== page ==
Flashmob Orchestra Performs in The UK in Solidarity with Ukraine
Led by Russian-British conductor Petr Limonov, the 200-member Music For Peace orchestra included professional musicians such as VC Artist violinist Jennifer Pike and composer and French horn player Gabriel Prokofiev.
On March 6 at 3 PM, the orchestra played Ukrainian music to a crowd of hundreds of people who had gathered around a makeshift stage at the foot of the National Gallery in central London, according to the Guardian.
They performed the Ukrainian National Anthem in addition to Ukrainian composers Valentin Silvestrov’s Hymn 2001 and Mykola Lysenko’s Prayer for Ukraine — the latter which was accompanied by singing from the crowd.
— Jonathan Baz (@MrJonathanBaz) March 6, 2022
“At this time we are trying to do all we can for a horrific situation, and musicians only really know one way, which is to play…To watch this war unfolding is devastating and as musicians, we wanted to do something to help, and show our hearts are with Ukrainians,” Jennifer Pike told The Violin Channel.
“We wanted to come together to express our solidarity with the Ukrainian people and get aid to those fleeing the war by galvanizing support for the Ukraine Humanitarian Appeal, [which is part of the Disasters Emergency Committee (DEC)].”
This event, "Music for Peace," was organized by classical music fan Juliet Barclay alongside Eva Pires, in just five days. Musicians from around the world signed up to participate. The group of volunteer musicians even crowdfunded to buy the rights to perform Hymn 2001 by Silvestrov, who is believed to be in Kyiv while it remains under fire.
As reported in the Guardian, Barclay devised the event after feeling helpless about Ukraine’s rising humanitarian crisis and its surrounding borders. According to the Washington Post, two million people have now fled Ukraine since the beginning of Russia’s invasion.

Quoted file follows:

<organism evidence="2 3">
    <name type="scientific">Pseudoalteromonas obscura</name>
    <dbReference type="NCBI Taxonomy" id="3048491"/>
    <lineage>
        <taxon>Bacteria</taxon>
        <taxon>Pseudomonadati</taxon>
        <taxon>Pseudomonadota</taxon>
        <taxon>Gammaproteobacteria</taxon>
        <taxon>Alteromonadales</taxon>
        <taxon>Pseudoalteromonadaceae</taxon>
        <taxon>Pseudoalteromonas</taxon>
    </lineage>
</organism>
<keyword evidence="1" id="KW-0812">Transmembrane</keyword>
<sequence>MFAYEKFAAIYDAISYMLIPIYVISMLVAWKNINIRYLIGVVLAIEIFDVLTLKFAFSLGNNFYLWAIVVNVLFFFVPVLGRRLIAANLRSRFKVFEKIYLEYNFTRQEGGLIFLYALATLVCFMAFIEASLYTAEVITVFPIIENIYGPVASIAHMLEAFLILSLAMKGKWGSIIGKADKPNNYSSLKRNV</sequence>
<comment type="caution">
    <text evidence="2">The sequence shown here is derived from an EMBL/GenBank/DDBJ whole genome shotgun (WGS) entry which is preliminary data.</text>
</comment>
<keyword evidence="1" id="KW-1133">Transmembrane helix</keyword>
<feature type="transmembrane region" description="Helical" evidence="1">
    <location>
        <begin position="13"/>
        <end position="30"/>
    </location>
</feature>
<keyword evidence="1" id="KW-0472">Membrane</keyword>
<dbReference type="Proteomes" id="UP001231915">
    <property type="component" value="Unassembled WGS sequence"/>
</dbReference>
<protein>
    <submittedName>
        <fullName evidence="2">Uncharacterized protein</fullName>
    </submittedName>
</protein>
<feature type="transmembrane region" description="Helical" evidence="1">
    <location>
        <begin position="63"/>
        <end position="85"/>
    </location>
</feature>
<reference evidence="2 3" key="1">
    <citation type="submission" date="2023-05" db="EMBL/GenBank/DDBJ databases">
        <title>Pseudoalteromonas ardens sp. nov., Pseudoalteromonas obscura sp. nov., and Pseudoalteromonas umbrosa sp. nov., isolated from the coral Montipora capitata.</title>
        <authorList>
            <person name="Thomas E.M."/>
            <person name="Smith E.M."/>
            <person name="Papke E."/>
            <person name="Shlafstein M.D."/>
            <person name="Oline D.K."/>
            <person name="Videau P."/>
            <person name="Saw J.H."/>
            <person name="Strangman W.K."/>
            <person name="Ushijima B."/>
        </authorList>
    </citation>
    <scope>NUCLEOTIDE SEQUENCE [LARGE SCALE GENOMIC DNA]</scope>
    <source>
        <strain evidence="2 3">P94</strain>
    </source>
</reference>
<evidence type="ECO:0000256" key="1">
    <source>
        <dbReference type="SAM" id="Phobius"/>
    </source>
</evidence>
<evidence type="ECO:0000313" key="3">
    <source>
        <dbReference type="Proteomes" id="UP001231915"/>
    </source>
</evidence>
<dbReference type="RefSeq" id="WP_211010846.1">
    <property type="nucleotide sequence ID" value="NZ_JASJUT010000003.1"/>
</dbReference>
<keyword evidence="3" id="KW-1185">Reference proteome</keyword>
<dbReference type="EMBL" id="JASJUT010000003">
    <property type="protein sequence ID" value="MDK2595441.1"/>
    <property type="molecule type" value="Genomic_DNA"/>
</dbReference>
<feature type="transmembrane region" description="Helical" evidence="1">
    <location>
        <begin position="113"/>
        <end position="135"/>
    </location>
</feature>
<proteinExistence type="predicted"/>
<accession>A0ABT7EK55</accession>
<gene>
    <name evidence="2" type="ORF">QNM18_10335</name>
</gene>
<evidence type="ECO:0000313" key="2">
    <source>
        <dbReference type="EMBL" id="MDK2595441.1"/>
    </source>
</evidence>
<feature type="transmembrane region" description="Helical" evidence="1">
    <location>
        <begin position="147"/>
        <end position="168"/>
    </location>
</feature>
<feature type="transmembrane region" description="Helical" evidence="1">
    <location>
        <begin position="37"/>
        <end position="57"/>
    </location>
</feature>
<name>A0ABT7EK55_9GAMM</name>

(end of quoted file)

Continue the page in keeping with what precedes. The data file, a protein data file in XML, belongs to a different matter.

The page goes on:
“I started off contacting a niche group of friends, then putting word out to all the orchestras in London and the music schools to see if we could pull it off,” Barclay said. “There was some unnerving silence for a while…[but then] we became utterly, utterly swamped. We could really only cope with organizing 200 musicians, and we ended up turning down around 500 more.”
Pike shared with us her experience being at the event: “To be surrounded by musicians from around the world and feel the depth of emotion emanating from the crowd in Trafalgar Square was a powerful experience,” she said. “The culture and identity of Ukraine cannot be erased, and music shows us that the spirit of people cannot be extinguished.
“The atmosphere in the square was at times resolute and defiant during the Ukrainian National Anthem, but in the Silvestrov Hymn, the sheer beauty and grace of the music was overwhelming and united us all in sadness. I heard that the composer is in Kyiv at the moment, and all our hearts went out to him and the people of Ukraine as we played.
“My grandmother’s hometown before WWII was Lviv (then Lwów) and when she was 7, in 1946, the borders moved and they packed what possessions they could and left on one of the last trains out," Pike continued. "To see images of people fleeing the city in 2022 is heartbreaking."
No rehearsals took place for the flashmob performance, which relied on Limonov’s conducting notes on the scores. “We feel it is our duty to do as much as we humanly can for this cause, and I urge everyone who can be there to come and join us in this fight for Peace,” said Limonov, according to Harrison Parrott. “It is right now that the fate of Ukraine is being decided, and our hearts are with its citizens.”
A video uploaded by Pires of the flashmob can be watched below.